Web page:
await Task.Delay(5000,cts.Token);
                l.Add(new MyObject() { name = "Slept well", origin = "sleep" });
                return l;
            }
            catch (TaskCanceledException)
            {
                return new List<MyObject>();
            }

        } 

        static async Task<List<MyObject>> GetxSleep(CancellationTokenSource cts)
        {
            Console.WriteLine("Start GetxSleep");
            List<MyObject> l = new List<MyObject>();
            await Task.Delay(2000);
            cts.Cancel();
            l.Add(new MyObject() { name = "Slept short", origin = "xsleep" });
            return l;
        } 

    }
}

My explanation is in my blogpost: http://blog.bekijkhet.com/2012/03/c-async-examples-whenall-whenany.html

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In addition to svick's answer, the following works for me when I have to wait for a couple of tasks to complete but have to process something else while I'm waiting:

Task[] TasksToWaitFor = //Your tasks
TimeSpan Timeout = TimeSpan.FromSeconds( 30 );

while( true )
{
    await Task.WhenAny( Task.WhenAll( TasksToWaitFor ), Task.Delay( Timeout ) );
    if( TasksToWaitFor.All( a => a.IsCompleted ) )
        break;

    //Do something else here
}
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Seems like the Task.WaitAll overload with the timeout parameter is all you need - if it returns true, then you know they all completed - otherwise, you can filter on IsCompleted.

if (Task.WaitAll(tasks, myTimeout) == false)
{
    tasks = tasks.Where(t => t.IsCompleted);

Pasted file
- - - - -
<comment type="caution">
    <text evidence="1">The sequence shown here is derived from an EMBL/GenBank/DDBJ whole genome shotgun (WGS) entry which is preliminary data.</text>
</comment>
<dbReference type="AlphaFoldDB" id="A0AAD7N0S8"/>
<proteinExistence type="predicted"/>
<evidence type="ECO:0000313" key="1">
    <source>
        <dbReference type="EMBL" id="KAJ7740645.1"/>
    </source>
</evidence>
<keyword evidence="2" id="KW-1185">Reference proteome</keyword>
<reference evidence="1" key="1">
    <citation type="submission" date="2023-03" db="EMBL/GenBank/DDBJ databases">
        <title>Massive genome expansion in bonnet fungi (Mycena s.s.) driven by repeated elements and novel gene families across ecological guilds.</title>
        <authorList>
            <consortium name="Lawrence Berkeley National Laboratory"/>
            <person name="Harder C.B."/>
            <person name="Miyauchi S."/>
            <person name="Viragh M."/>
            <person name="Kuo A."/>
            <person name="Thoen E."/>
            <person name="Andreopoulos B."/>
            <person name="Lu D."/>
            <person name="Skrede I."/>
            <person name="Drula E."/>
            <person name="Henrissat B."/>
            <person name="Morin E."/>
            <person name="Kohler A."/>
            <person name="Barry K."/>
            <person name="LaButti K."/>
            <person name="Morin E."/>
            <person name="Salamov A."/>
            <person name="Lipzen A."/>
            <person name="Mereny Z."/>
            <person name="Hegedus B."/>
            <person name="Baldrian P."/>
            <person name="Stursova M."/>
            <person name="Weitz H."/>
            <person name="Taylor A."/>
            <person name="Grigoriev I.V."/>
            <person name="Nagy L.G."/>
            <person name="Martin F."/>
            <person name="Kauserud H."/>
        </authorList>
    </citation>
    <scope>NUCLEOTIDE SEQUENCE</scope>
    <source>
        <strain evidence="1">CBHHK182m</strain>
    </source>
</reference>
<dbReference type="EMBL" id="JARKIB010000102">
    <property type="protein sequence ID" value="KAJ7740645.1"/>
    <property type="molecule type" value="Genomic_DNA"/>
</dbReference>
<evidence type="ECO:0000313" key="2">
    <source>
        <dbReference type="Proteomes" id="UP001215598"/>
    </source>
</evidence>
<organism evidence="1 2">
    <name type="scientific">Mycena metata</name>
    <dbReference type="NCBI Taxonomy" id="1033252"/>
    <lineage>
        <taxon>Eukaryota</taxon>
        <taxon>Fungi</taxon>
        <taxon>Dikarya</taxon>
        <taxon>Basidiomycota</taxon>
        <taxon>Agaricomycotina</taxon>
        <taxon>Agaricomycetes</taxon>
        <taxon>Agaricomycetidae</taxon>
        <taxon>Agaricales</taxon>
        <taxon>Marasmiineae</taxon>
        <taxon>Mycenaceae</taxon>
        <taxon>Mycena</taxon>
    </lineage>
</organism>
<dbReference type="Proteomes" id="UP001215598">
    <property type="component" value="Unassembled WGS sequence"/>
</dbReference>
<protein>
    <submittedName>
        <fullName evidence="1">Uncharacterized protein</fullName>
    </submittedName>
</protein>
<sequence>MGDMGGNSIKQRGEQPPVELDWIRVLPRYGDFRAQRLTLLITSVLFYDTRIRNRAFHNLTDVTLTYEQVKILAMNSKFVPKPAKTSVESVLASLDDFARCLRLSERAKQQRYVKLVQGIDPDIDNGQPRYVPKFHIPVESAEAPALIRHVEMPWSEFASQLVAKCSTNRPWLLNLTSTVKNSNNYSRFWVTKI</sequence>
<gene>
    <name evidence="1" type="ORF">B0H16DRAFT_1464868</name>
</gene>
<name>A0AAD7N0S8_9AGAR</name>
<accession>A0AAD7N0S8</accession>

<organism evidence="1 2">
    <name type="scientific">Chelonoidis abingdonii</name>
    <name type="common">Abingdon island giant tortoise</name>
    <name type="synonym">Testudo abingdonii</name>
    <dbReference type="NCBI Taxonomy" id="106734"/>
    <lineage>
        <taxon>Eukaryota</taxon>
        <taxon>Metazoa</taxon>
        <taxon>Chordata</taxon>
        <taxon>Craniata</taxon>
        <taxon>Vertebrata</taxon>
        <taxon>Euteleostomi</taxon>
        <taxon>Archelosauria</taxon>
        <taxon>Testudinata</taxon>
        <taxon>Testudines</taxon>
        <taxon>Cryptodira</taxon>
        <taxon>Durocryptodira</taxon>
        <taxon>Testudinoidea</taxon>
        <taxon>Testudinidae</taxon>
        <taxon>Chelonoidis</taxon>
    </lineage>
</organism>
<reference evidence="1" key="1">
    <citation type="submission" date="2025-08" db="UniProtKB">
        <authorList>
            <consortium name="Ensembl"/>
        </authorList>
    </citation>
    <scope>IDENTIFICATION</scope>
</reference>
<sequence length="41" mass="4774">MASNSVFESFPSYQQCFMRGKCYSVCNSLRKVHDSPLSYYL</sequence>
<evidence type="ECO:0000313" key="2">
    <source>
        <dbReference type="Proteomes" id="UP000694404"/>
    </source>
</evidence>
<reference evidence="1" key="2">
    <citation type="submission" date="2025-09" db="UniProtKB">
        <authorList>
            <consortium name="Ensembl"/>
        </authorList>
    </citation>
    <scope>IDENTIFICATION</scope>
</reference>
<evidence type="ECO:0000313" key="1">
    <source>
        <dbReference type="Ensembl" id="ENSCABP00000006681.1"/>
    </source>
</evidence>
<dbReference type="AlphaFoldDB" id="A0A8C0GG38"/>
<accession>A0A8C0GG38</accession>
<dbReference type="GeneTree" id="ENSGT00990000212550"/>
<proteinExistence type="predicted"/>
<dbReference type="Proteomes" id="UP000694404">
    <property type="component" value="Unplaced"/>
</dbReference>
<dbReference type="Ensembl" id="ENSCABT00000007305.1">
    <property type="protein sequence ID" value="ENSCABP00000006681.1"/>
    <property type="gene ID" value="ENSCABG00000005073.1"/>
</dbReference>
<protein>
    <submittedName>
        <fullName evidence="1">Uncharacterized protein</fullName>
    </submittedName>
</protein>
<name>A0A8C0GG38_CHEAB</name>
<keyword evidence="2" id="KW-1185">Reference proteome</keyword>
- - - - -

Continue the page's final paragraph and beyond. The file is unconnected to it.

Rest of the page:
}
...
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I think these tasks are all started in there own threads and the new async functions are not, but correct me if I'm wrong. I'm just starting this new async stuff. –  broersa Mar 25 '12 at 9:39
3  
Task.WaitAll() is blocking, so it's not a good idea to use it in C# 5, if you can avoid it. –  svick Mar 25 '12 at 12:31
    
@broersa First, I think you got that wrong, the relation between threads and Tasks or async methods is not that simple. Second, why would that matter? –  svick Mar 25 '12 at 12:33
    
@svick Blocking is the word I sought. Things are getting clear now. –  broersa Mar 26 '12 at 7:34

Check out a custom task combinator proposed in http://tutorials.csharp-online.net/Task_Combinators

async static Task<TResult> WithTimeout<TResult> 
   (this Task<TResult> task, TimeSpan timeout)
 {
   Task winner = await (Task.WhenAny 
      (task, Task.Delay (timeout)));
   if (winner != task) throw new TimeoutException();
   return await task; // Unwrap result/re-throw
}

I have not tried it yet.

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a) The link is broken. b) This works for a single task, which isn't what the OP asked about. –  I3arnon Sep 8 at 22:27